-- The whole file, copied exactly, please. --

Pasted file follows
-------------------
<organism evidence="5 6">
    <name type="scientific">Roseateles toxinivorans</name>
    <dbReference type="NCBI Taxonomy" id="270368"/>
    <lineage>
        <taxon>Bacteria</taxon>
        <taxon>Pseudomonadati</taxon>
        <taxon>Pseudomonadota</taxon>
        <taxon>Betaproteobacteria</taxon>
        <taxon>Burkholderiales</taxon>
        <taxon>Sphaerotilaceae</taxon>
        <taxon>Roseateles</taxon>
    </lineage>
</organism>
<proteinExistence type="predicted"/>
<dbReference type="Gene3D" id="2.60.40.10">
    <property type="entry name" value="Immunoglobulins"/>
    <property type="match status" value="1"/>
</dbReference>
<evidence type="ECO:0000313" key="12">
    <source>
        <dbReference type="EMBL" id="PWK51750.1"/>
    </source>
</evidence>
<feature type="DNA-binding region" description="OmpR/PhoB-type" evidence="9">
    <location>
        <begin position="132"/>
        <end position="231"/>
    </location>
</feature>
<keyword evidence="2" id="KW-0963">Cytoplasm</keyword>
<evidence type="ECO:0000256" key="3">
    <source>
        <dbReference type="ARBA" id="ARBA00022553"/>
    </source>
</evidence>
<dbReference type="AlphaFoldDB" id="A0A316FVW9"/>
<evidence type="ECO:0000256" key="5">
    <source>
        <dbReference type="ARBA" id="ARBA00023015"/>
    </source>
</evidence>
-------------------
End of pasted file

<organism evidence="5 6">
    <name type="scientific">Roseateles toxinivorans</name>
    <dbReference type="NCBI Taxonomy" id="270368"/>
    <lineage>
        <taxon>Bacteria</taxon>
        <taxon>Pseudomonadati</taxon>
        <taxon>Pseudomonadota</taxon>
        <taxon>Betaproteobacteria</taxon>
        <taxon>Burkholderiales</taxon>
        <taxon>Sphaerotilaceae</taxon>
        <taxon>Roseateles</taxon>
    </lineage>
</organism>
<proteinExistence type="predicted"/>
<dbReference type="Gene3D" id="2.60.40.10">
    <property type="entry name" value="Immunoglobulins"/>
    <property type="match status" value="1"/>
</dbReference>
<evidence type="ECO:0000313" key="12">
    <source>
        <dbReference type="EMBL" id="PWK51750.1"/>
    </source>
</evidence>
<feature type="DNA-binding region" description="OmpR/PhoB-type" evidence="9">
    <location>
        <begin position="132"/>
        <end position="231"/>
    </location>
</feature>
<keyword evidence="2" id="KW-0963">Cytoplasm</keyword>
<evidence type="ECO:0000256" key="3">
    <source>
        <dbReference type="ARBA" id="ARBA00022553"/>
    </source>
</evidence>
<dbReference type="AlphaFoldDB" id="A0A316FVW9"/>
<evidence type="ECO:0000256" key="5">
    <source>
        <dbReference type="ARBA" id="ARBA00023015"/>
    </source>
</evidence>